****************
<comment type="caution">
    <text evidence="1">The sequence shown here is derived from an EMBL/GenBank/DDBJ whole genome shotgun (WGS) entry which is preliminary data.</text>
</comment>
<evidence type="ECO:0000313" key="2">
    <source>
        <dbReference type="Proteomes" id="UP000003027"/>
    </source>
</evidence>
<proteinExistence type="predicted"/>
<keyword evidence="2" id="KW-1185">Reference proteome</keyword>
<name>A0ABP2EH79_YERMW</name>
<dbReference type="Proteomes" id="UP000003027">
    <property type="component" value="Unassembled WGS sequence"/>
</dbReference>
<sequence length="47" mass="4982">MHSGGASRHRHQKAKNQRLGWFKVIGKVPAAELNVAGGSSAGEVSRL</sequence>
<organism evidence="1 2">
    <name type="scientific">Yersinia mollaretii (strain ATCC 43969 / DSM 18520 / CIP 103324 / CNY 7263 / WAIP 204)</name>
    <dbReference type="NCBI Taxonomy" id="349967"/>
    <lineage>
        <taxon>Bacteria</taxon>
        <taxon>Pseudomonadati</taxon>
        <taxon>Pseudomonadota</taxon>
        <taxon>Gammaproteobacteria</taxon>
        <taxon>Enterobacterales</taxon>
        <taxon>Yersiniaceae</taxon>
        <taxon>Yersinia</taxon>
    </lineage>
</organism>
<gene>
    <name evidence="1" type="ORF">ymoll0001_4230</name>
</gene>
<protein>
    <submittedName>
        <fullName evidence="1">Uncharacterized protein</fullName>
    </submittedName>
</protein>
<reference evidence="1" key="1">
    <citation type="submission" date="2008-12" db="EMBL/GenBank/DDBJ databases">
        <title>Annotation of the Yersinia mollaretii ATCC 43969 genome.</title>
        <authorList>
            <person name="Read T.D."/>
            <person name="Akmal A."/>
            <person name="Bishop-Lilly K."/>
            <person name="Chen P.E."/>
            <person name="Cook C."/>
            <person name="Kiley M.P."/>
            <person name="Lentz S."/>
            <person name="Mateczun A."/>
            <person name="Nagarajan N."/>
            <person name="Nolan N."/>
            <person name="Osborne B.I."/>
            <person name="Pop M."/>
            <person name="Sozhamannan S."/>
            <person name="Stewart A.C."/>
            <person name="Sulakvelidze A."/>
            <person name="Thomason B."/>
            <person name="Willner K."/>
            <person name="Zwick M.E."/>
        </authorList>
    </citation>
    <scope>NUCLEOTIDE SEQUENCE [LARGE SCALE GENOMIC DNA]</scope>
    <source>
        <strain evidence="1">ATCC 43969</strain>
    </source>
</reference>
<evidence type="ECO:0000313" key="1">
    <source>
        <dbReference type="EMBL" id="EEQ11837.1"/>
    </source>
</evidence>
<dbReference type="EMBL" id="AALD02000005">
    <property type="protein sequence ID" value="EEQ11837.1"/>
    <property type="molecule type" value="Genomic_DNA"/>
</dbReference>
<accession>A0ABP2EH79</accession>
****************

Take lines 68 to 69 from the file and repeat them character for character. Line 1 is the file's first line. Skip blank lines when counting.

        <dbReference type="EMBL" id="EEQ11837.1"/>
    </source>